Futures for the Dow industrials (CBE:DJM3) reversed early declines to add 15 points, or 0.1%, to 14,512, while those for the Standard & Poor’s 500 index (GLC:SPM3) ticked up 1 point at 1,563.75.

Futures for the Nasdaq 100 index (GLC:NDM3) added 4.50 points to 2,815.50.

European stocks were closed for an extended Easter break, while Asian markets fell after data from Japan and China left some underwhelmed.

Wall Street and most global markets were closed on Friday ahead of the Easter weekend.

It’s a big week for data, ending with the monthly U.S. jobs report on Friday. Monday’s numbers include the ISM manufacturing survey for March, which is expected to show a fourth consecutive month of improvement. Economists polled by MarketWatch forecast the ISM to match February’s level of 54.2%. Any figure over 50% signals expansion.

That data are due for release at 10 a.m. Eastern time. Markets will also zero in on the ISM’s employment gauge, which bounced back early this year and is often a good signal of broader hiring trends. Any employment trends are crucial this week ahead of Friday’s payrolls data. Why the jobs data is key for markets

Also Monday, the Commerce Department is expected to report a 1% rise in construction spending in February after a 2.1% fall in the first month of the year.

Beyond the data, investors are gearing up for the next round of earnings reports, said Adam Sarhan, chief executive of Sarhan Capital.

“It is very important for us to not only look at the actual data, but see how the market reacts to the data,” he said. “Clearly, the bulls are in control of this market evidenced by the great mini rotation and the fact that every pullback since this rally began in November has been shallow in both size (% decline) and scope (days, not weeks). As long as this healthy action continues, the market deserves the bullish benefit of the doubt.”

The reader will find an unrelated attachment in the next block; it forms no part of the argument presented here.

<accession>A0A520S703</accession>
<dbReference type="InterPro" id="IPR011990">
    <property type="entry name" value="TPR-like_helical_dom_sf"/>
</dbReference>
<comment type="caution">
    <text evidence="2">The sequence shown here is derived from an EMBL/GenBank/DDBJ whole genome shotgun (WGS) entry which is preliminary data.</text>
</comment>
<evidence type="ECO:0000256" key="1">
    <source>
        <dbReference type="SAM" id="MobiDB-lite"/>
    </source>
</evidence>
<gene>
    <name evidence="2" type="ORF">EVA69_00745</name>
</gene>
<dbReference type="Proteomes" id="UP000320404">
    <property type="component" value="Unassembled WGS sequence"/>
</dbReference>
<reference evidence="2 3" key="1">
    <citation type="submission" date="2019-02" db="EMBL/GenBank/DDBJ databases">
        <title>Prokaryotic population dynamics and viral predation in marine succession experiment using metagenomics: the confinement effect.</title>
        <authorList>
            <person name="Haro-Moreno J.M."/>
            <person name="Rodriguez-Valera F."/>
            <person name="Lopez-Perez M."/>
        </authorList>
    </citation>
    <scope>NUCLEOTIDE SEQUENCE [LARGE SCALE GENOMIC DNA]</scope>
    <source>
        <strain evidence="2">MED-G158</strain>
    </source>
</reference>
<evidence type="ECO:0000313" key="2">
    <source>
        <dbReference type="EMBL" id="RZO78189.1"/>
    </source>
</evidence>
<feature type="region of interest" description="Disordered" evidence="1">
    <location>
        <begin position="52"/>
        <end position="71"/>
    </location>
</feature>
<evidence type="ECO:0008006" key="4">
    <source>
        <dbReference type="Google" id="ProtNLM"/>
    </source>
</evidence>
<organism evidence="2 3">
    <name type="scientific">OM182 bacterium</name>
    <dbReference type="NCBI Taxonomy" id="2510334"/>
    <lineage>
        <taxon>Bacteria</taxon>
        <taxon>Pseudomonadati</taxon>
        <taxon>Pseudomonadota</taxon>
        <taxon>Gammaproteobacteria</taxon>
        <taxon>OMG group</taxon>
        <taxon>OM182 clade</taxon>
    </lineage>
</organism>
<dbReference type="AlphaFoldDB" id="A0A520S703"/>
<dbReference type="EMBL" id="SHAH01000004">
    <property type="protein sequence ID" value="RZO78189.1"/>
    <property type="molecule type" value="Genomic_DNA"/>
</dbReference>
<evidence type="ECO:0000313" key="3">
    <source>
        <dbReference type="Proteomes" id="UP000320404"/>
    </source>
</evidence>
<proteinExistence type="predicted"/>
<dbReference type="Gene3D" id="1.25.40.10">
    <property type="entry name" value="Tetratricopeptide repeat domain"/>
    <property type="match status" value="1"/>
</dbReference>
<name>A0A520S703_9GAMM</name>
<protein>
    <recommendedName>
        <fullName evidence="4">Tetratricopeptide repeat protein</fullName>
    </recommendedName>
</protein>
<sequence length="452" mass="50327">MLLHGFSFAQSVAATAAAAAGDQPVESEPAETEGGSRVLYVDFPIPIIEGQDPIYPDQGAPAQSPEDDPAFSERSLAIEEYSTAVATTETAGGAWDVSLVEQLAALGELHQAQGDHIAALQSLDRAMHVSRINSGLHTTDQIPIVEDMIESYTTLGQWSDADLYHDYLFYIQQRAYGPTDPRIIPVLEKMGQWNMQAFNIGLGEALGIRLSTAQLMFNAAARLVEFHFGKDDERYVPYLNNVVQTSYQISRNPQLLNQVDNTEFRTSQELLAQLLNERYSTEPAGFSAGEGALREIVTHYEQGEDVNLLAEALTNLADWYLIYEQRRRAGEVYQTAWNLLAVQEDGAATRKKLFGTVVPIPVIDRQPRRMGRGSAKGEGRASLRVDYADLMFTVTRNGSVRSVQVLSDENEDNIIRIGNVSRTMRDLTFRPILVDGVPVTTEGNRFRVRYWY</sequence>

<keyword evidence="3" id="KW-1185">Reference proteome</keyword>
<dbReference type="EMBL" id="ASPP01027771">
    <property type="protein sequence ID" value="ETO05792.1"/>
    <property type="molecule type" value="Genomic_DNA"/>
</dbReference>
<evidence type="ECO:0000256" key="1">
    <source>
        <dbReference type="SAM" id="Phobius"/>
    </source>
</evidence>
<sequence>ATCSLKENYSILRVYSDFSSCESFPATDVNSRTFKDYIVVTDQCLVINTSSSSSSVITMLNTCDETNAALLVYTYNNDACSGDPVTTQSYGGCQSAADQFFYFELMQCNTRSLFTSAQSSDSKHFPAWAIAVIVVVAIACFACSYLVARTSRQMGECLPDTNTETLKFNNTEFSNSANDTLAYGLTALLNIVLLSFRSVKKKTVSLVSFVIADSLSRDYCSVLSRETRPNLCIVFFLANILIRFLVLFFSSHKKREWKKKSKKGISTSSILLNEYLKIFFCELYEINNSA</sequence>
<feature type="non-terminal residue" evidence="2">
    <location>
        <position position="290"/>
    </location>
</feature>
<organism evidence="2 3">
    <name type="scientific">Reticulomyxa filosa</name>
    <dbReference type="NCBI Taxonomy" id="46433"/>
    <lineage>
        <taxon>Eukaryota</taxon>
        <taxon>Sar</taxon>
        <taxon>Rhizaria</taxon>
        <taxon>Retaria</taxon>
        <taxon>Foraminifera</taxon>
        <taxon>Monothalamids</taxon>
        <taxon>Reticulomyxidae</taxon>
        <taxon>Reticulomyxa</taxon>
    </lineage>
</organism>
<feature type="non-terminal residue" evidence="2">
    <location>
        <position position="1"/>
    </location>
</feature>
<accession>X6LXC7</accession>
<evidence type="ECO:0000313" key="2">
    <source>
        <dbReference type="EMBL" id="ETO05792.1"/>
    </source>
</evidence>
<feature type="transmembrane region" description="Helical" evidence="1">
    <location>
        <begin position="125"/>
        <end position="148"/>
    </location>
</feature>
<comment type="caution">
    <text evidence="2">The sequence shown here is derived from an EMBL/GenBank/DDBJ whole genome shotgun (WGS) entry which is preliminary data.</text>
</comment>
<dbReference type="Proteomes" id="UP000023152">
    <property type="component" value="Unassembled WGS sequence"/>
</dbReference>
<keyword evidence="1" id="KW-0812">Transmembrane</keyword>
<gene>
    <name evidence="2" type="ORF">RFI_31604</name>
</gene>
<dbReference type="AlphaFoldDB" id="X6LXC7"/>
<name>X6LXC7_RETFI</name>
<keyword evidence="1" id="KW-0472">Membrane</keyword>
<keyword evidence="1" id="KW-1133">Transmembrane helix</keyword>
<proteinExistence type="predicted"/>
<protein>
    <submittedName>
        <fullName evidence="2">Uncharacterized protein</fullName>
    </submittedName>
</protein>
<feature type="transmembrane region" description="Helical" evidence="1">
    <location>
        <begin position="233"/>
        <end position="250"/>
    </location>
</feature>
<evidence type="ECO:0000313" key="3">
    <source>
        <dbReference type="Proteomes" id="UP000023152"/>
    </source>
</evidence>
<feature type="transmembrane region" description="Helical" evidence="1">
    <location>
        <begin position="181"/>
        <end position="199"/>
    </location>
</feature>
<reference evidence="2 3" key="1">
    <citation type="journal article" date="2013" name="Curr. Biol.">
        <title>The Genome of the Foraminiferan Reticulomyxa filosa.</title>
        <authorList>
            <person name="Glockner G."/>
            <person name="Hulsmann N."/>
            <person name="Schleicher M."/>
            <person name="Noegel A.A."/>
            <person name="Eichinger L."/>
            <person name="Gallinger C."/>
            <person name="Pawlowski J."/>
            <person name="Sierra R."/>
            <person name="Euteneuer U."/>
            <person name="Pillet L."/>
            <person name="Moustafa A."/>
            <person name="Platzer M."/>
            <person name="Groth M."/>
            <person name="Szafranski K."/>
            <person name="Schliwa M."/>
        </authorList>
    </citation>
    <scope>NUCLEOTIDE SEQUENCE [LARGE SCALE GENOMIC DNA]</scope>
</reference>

Wall Street finished on a high note last week, with the S&P 500 index (SNC:SPX) and Dow industrials (DJI:DJIA) both closing at record highs on Thursday. The quarter was also one for the bulls, with the S&P rising 10%, the best performance in a year.

With European markets closed for a holiday, weaker Asian markets provided a slightly downbeat backdrop for Wall Street. A slightly disappointing Bank of Japan tankan survey and a stronger yen pulled down the Nikkei Stock Average, while in China,manufacturing data that showed only a modest pickup also left some slightly gloomy. Hong Kong markets were shut for a holiday.

Among stocks in focus, pharmaceutical companies could get extra attention on Monday after India’s Supreme Court on Monday rejected a bid by Swiss-based Novartis AG (NYSE:NVS) (SWL:CH:NOVN) to grant patent protection to its blockbuster cancer drug Glivec.

Shares of Tesla Motors Inc. (NASDAQ:TSLA) leapt 9.1% in premarket after the company said sales of its Model S car exceeded the target set out for it in February. As a result, the company said it would amend first-quarter guidance to full profitability.

Shares of Apple Inc. (NASDAQ:AAPL) may come under scrutiny after a 17% drop seen in the first quarter and reports that it will cut iPad Mini shipments. Read: Stocks to Watch for Monday

Shares of BlackBerry (NASDAQ:BBRY) added 1.4% in premarket trade as investors continued to react to the company’s surprise operating profit for the fiscal fourth quarter on Thursday.

Cliffs Natural Resources Inc. (NYSE:CLF)  , which jumped 3% on Friday, was up another 2.6% in premarket dealings. J.P. Morgan added the stock to its analyst focus list.

EBay Inc. (NASDAQ:EBAY)  climbed 2.6%. J.P. Morgan raised its price target to $64 in the wake of the company’s investor meeting and repeated its overweight recommendation.